Japan's car makers lose traction to minicars and imports
Wednesday 08 June 2011
The traditional powerhouses in Japan's automobile industry are suffering in the wake of the March 11 natural disasters, with consumers opting for economical mini-cars and imports.
Suzuki Motor Corp.'s WagonR rose to the top of the domestic best-seller lists in May, becoming the first mini-car - defined as a vehicle with an engine displacement of up to 660 cc - to take top spot for two years.
Suzuki was fortunate in as much as its production facilities and parts suppliers are concentrated in Shizuoka Prefecture, southwest of Tokyo and a long way from the areas that were worst affected by the March 11 earthquake and tsunami.
But with Daihatsu Motor Co.'s Move minicar rising to take second spot, the new trend in Japan appears to be for buyers to look at vehicles that are cheaper to buy and more economical to run.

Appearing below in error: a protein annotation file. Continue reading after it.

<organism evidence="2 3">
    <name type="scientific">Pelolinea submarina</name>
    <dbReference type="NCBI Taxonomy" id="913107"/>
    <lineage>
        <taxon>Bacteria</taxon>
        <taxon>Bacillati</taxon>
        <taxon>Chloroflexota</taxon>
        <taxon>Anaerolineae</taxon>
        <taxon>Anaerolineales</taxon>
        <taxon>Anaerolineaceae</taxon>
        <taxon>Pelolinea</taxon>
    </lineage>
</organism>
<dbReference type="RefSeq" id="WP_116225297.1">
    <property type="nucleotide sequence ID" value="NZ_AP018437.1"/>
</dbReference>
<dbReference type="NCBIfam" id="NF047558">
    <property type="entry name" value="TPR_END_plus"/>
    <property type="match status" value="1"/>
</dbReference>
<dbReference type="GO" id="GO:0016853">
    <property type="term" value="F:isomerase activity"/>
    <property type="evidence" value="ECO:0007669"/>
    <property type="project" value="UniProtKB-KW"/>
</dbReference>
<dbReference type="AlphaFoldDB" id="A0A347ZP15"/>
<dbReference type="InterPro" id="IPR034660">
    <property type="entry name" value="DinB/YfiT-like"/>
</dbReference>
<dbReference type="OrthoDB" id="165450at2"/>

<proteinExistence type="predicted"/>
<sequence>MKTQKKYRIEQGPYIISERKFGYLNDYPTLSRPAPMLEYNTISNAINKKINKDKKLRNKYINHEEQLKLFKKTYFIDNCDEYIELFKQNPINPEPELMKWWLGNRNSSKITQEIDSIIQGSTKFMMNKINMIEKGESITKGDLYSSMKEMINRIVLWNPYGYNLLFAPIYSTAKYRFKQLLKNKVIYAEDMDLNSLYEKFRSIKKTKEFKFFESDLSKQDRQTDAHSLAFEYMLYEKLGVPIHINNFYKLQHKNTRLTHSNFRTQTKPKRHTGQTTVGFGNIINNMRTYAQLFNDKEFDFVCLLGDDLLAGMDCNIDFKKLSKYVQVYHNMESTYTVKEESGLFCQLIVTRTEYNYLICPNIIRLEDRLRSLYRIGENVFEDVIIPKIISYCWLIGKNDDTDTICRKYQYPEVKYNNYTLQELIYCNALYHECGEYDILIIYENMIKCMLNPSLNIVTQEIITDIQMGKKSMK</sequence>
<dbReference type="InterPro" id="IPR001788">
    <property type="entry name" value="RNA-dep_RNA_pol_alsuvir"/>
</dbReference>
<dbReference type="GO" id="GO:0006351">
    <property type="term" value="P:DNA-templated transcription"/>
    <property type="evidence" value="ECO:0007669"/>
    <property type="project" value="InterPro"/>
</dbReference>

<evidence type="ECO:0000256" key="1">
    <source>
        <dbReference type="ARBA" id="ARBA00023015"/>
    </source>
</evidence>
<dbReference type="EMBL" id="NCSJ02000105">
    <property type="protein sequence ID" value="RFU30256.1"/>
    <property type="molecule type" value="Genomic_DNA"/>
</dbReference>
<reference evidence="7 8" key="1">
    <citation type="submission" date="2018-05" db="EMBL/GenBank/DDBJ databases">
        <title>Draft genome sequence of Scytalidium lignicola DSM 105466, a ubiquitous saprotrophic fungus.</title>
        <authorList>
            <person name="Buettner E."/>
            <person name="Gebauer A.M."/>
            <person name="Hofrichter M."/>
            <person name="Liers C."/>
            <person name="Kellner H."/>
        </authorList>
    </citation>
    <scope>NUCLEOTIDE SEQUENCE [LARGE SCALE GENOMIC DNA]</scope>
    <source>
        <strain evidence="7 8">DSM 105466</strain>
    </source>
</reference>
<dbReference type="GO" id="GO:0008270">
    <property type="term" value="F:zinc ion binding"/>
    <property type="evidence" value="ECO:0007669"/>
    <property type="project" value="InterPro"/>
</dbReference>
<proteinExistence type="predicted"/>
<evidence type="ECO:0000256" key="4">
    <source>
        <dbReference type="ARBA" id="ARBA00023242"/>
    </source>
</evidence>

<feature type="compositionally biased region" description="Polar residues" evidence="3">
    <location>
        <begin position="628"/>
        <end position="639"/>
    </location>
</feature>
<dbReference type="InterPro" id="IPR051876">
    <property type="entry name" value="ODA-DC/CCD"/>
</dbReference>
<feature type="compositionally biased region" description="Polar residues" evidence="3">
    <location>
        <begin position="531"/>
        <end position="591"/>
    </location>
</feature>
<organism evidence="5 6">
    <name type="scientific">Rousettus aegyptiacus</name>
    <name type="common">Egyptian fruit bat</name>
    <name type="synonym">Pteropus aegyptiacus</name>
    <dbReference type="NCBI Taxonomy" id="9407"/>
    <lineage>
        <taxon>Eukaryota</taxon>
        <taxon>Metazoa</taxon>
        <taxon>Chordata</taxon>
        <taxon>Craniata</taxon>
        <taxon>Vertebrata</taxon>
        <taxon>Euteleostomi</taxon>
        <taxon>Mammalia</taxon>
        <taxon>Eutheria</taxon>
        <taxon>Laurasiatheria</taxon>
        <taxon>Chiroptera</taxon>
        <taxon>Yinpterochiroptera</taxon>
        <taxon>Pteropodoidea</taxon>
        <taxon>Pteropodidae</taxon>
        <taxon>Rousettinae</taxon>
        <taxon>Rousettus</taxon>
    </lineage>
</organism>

Some 11,186 units of the WagonR were sold in May, down 22.7 percent from the same month last year, while 9,402 of Daihatsu's Move left forecourts, an increase of 6.6 percent.
The Fit subcompact produced by Honda Motor Co. had held top spot for two straight months before May, but fell to third place with sales of 9,354 cars, down 21.3 percent, but the biggest loser was Toyota Motor Corp.'s Prius. The hybrid has been faring well since its debut, but sales plummeted by 76.1 percent to leave it in sixth place.
Many of Japan's domestic car makers were affected by the natural disasters and some are still attempting to get their facilities back into full production. The result has been a significant increase in sales of foreign cars, according to the Japan Automobile Importers Association.
According to the association, sales of new imported vehicles rose 31 percent in May from the same month last year, rising to 19,238 units.
The majority were cars produced overseas by subsidiaries of Japanese firms, but well over 14,000 of the total bore the badges of foreign companies.
Volkswagen was the biggest winner, securing a 20.1 percent share of the market for imported vehicles, with 3,859 cars. The other top importer was BMW, with sales of 2,292 units, giving an 11.9 percent share of the total market.
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